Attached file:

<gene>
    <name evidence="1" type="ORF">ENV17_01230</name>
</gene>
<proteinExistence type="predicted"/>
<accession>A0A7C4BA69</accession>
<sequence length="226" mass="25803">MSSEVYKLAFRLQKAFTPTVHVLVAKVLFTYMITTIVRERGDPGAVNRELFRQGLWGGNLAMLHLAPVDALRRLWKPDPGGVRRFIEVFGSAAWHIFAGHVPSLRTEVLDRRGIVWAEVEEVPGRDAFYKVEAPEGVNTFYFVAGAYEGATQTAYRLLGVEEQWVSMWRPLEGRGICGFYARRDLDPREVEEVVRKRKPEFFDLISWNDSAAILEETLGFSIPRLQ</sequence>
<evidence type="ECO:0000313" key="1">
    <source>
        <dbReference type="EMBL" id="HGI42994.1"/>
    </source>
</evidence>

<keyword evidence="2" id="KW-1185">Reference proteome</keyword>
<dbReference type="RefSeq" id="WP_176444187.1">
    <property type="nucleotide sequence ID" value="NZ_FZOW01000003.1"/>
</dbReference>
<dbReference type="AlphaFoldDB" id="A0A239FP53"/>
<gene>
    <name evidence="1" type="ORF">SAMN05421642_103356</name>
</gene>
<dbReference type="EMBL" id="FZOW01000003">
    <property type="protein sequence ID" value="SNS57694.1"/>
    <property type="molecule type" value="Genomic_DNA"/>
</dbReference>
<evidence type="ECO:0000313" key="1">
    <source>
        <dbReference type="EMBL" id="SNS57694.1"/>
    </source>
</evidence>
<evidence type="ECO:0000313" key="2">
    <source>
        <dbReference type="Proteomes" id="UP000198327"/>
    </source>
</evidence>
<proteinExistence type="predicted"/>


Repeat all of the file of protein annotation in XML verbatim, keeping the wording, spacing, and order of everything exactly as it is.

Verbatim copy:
<gene>
    <name evidence="1" type="ORF">ENV17_01230</name>
</gene>
<proteinExistence type="predicted"/>
<accession>A0A7C4BA69</accession>
<sequence length="226" mass="25803">MSSEVYKLAFRLQKAFTPTVHVLVAKVLFTYMITTIVRERGDPGAVNRELFRQGLWGGNLAMLHLAPVDALRRLWKPDPGGVRRFIEVFGSAAWHIFAGHVPSLRTEVLDRRGIVWAEVEEVPGRDAFYKVEAPEGVNTFYFVAGAYEGATQTAYRLLGVEEQWVSMWRPLEGRGICGFYARRDLDPREVEEVVRKRKPEFFDLISWNDSAAILEETLGFSIPRLQ</sequence>
<evidence type="ECO:0000313" key="1">
    <source>
        <dbReference type="EMBL" id="HGI42994.1"/>
    </source>
</evidence>

<keyword evidence="2" id="KW-1185">Reference proteome</keyword>
<dbReference type="RefSeq" id="WP_176444187.1">
    <property type="nucleotide sequence ID" value="NZ_FZOW01000003.1"/>
</dbReference>
<dbReference type="AlphaFoldDB" id="A0A239FP53"/>
<gene>
    <name evidence="1" type="ORF">SAMN05421642_103356</name>
</gene>
<dbReference type="EMBL" id="FZOW01000003">
    <property type="protein sequence ID" value="SNS57694.1"/>
    <property type="molecule type" value="Genomic_DNA"/>
</dbReference>
<evidence type="ECO:0000313" key="1">
    <source>
        <dbReference type="EMBL" id="SNS57694.1"/>
    </source>
</evidence>
<evidence type="ECO:0000313" key="2">
    <source>
        <dbReference type="Proteomes" id="UP000198327"/>
    </source>
</evidence>
<proteinExistence type="predicted"/>